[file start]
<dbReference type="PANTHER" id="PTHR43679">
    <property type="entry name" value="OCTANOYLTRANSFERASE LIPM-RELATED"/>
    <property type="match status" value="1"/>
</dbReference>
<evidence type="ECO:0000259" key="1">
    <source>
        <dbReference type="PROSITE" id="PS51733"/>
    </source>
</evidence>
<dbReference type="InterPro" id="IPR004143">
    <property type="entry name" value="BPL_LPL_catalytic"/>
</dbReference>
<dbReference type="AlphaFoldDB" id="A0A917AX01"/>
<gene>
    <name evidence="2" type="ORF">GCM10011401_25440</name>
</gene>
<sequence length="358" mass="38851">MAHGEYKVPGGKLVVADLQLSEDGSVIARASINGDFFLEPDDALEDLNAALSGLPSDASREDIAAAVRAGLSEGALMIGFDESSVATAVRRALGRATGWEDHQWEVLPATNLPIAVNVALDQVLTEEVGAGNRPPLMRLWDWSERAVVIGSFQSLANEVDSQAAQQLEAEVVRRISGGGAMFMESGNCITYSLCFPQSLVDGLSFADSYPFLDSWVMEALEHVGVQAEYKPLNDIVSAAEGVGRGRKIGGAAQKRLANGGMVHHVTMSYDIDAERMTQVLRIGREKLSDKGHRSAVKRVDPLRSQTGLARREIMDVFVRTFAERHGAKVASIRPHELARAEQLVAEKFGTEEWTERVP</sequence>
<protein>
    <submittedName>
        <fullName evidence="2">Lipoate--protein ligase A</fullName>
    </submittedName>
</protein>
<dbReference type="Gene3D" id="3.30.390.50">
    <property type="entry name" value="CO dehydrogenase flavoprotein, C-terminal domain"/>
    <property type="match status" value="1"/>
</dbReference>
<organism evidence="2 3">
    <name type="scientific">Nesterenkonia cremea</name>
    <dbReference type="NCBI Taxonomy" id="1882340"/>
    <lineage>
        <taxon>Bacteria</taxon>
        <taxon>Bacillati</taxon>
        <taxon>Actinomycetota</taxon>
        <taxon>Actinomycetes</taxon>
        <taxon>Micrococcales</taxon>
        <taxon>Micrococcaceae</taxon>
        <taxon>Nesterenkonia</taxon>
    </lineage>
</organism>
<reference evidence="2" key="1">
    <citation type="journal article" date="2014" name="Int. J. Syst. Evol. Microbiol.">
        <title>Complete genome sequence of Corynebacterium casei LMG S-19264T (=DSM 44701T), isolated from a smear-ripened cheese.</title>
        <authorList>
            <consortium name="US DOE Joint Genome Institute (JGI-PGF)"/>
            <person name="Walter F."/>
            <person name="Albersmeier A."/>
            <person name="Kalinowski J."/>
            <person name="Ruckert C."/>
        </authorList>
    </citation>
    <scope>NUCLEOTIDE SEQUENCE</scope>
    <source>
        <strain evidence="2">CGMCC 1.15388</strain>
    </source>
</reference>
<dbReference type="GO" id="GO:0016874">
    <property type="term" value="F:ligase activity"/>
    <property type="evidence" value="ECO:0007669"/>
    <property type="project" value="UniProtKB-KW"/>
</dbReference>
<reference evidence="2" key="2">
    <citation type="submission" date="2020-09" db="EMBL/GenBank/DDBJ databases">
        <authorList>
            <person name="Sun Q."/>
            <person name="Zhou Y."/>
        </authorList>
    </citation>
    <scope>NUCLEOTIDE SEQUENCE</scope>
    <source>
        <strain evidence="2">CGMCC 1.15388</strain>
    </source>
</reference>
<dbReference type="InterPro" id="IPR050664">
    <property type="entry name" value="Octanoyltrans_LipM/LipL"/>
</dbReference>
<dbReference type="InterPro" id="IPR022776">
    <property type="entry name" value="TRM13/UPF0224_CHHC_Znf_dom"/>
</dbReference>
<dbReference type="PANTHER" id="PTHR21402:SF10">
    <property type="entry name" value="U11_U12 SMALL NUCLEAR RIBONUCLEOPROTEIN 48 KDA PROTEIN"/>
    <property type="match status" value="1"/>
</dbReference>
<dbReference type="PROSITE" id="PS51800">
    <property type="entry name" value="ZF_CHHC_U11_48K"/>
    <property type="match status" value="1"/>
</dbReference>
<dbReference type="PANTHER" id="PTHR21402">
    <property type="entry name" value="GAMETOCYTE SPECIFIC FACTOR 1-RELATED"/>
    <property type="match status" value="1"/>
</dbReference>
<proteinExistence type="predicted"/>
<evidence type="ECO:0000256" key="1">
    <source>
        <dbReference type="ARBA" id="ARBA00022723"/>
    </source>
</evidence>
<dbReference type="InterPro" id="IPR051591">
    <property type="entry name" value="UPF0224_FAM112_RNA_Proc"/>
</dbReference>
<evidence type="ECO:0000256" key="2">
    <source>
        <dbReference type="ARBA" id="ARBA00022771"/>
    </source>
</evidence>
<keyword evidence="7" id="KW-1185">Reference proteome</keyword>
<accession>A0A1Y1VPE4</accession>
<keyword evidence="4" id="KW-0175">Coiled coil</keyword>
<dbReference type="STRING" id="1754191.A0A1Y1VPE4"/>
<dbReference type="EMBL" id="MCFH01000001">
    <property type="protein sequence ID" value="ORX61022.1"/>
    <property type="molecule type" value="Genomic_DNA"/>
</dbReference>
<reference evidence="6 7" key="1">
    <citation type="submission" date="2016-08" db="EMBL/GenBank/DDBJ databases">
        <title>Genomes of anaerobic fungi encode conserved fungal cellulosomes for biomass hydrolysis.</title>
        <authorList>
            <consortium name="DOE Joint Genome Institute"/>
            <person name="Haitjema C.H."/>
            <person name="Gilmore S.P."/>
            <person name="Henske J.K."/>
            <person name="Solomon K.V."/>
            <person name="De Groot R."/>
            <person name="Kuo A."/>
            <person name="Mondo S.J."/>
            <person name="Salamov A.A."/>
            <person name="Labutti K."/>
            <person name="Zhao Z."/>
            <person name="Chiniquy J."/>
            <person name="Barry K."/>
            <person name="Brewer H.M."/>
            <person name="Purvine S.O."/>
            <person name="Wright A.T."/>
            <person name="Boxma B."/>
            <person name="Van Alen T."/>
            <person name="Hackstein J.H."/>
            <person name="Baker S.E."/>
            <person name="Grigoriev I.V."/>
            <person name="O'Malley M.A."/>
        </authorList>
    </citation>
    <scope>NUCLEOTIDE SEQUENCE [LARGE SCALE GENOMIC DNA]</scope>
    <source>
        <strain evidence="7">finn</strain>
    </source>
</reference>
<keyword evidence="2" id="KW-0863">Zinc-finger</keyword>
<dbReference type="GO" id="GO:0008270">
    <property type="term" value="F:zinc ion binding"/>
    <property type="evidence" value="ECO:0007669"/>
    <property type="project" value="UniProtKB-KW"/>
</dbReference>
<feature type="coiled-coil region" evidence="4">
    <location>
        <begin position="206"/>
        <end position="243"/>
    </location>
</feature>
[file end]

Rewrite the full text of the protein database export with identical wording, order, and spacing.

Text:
<dbReference type="PANTHER" id="PTHR43679">
    <property type="entry name" value="OCTANOYLTRANSFERASE LIPM-RELATED"/>
    <property type="match status" value="1"/>
</dbReference>
<evidence type="ECO:0000259" key="1">
    <source>
        <dbReference type="PROSITE" id="PS51733"/>
    </source>
</evidence>
<dbReference type="InterPro" id="IPR004143">
    <property type="entry name" value="BPL_LPL_catalytic"/>
</dbReference>
<dbReference type="AlphaFoldDB" id="A0A917AX01"/>
<gene>
    <name evidence="2" type="ORF">GCM10011401_25440</name>
</gene>
<sequence length="358" mass="38851">MAHGEYKVPGGKLVVADLQLSEDGSVIARASINGDFFLEPDDALEDLNAALSGLPSDASREDIAAAVRAGLSEGALMIGFDESSVATAVRRALGRATGWEDHQWEVLPATNLPIAVNVALDQVLTEEVGAGNRPPLMRLWDWSERAVVIGSFQSLANEVDSQAAQQLEAEVVRRISGGGAMFMESGNCITYSLCFPQSLVDGLSFADSYPFLDSWVMEALEHVGVQAEYKPLNDIVSAAEGVGRGRKIGGAAQKRLANGGMVHHVTMSYDIDAERMTQVLRIGREKLSDKGHRSAVKRVDPLRSQTGLARREIMDVFVRTFAERHGAKVASIRPHELARAEQLVAEKFGTEEWTERVP</sequence>
<protein>
    <submittedName>
        <fullName evidence="2">Lipoate--protein ligase A</fullName>
    </submittedName>
</protein>
<dbReference type="Gene3D" id="3.30.390.50">
    <property type="entry name" value="CO dehydrogenase flavoprotein, C-terminal domain"/>
    <property type="match status" value="1"/>
</dbReference>
<organism evidence="2 3">
    <name type="scientific">Nesterenkonia cremea</name>
    <dbReference type="NCBI Taxonomy" id="1882340"/>
    <lineage>
        <taxon>Bacteria</taxon>
        <taxon>Bacillati</taxon>
        <taxon>Actinomycetota</taxon>
        <taxon>Actinomycetes</taxon>
        <taxon>Micrococcales</taxon>
        <taxon>Micrococcaceae</taxon>
        <taxon>Nesterenkonia</taxon>
    </lineage>
</organism>
<reference evidence="2" key="1">
    <citation type="journal article" date="2014" name="Int. J. Syst. Evol. Microbiol.">
        <title>Complete genome sequence of Corynebacterium casei LMG S-19264T (=DSM 44701T), isolated from a smear-ripened cheese.</title>
        <authorList>
            <consortium name="US DOE Joint Genome Institute (JGI-PGF)"/>
            <person name="Walter F."/>
            <person name="Albersmeier A."/>
            <person name="Kalinowski J."/>
            <person name="Ruckert C."/>
        </authorList>
    </citation>
    <scope>NUCLEOTIDE SEQUENCE</scope>
    <source>
        <strain evidence="2">CGMCC 1.15388</strain>
    </source>
</reference>
<dbReference type="GO" id="GO:0016874">
    <property type="term" value="F:ligase activity"/>
    <property type="evidence" value="ECO:0007669"/>
    <property type="project" value="UniProtKB-KW"/>
</dbReference>
<reference evidence="2" key="2">
    <citation type="submission" date="2020-09" db="EMBL/GenBank/DDBJ databases">
        <authorList>
            <person name="Sun Q."/>
            <person name="Zhou Y."/>
        </authorList>
    </citation>
    <scope>NUCLEOTIDE SEQUENCE</scope>
    <source>
        <strain evidence="2">CGMCC 1.15388</strain>
    </source>
</reference>
<dbReference type="InterPro" id="IPR050664">
    <property type="entry name" value="Octanoyltrans_LipM/LipL"/>
</dbReference>
<dbReference type="InterPro" id="IPR022776">
    <property type="entry name" value="TRM13/UPF0224_CHHC_Znf_dom"/>
</dbReference>
<dbReference type="PANTHER" id="PTHR21402:SF10">
    <property type="entry name" value="U11_U12 SMALL NUCLEAR RIBONUCLEOPROTEIN 48 KDA PROTEIN"/>
    <property type="match status" value="1"/>
</dbReference>
<dbReference type="PROSITE" id="PS51800">
    <property type="entry name" value="ZF_CHHC_U11_48K"/>
    <property type="match status" value="1"/>
</dbReference>
<dbReference type="PANTHER" id="PTHR21402">
    <property type="entry name" value="GAMETOCYTE SPECIFIC FACTOR 1-RELATED"/>
    <property type="match status" value="1"/>
</dbReference>
<proteinExistence type="predicted"/>
<evidence type="ECO:0000256" key="1">
    <source>
        <dbReference type="ARBA" id="ARBA00022723"/>
    </source>
</evidence>
<dbReference type="InterPro" id="IPR051591">
    <property type="entry name" value="UPF0224_FAM112_RNA_Proc"/>
</dbReference>
<evidence type="ECO:0000256" key="2">
    <source>
        <dbReference type="ARBA" id="ARBA00022771"/>
    </source>
</evidence>
<keyword evidence="7" id="KW-1185">Reference proteome</keyword>
<accession>A0A1Y1VPE4</accession>
<keyword evidence="4" id="KW-0175">Coiled coil</keyword>
<dbReference type="STRING" id="1754191.A0A1Y1VPE4"/>
<dbReference type="EMBL" id="MCFH01000001">
    <property type="protein sequence ID" value="ORX61022.1"/>
    <property type="molecule type" value="Genomic_DNA"/>
</dbReference>
<reference evidence="6 7" key="1">
    <citation type="submission" date="2016-08" db="EMBL/GenBank/DDBJ databases">
        <title>Genomes of anaerobic fungi encode conserved fungal cellulosomes for biomass hydrolysis.</title>
        <authorList>
            <consortium name="DOE Joint Genome Institute"/>
            <person name="Haitjema C.H."/>
            <person name="Gilmore S.P."/>
            <person name="Henske J.K."/>
            <person name="Solomon K.V."/>
            <person name="De Groot R."/>
            <person name="Kuo A."/>
            <person name="Mondo S.J."/>
            <person name="Salamov A.A."/>
            <person name="Labutti K."/>
            <person name="Zhao Z."/>
            <person name="Chiniquy J."/>
            <person name="Barry K."/>
            <person name="Brewer H.M."/>
            <person name="Purvine S.O."/>
            <person name="Wright A.T."/>
            <person name="Boxma B."/>
            <person name="Van Alen T."/>
            <person name="Hackstein J.H."/>
            <person name="Baker S.E."/>
            <person name="Grigoriev I.V."/>
            <person name="O'Malley M.A."/>
        </authorList>
    </citation>
    <scope>NUCLEOTIDE SEQUENCE [LARGE SCALE GENOMIC DNA]</scope>
    <source>
        <strain evidence="7">finn</strain>
    </source>
</reference>
<keyword evidence="2" id="KW-0863">Zinc-finger</keyword>
<dbReference type="GO" id="GO:0008270">
    <property type="term" value="F:zinc ion binding"/>
    <property type="evidence" value="ECO:0007669"/>
    <property type="project" value="UniProtKB-KW"/>
</dbReference>
<feature type="coiled-coil region" evidence="4">
    <location>
        <begin position="206"/>
        <end position="243"/>
    </location>
</feature>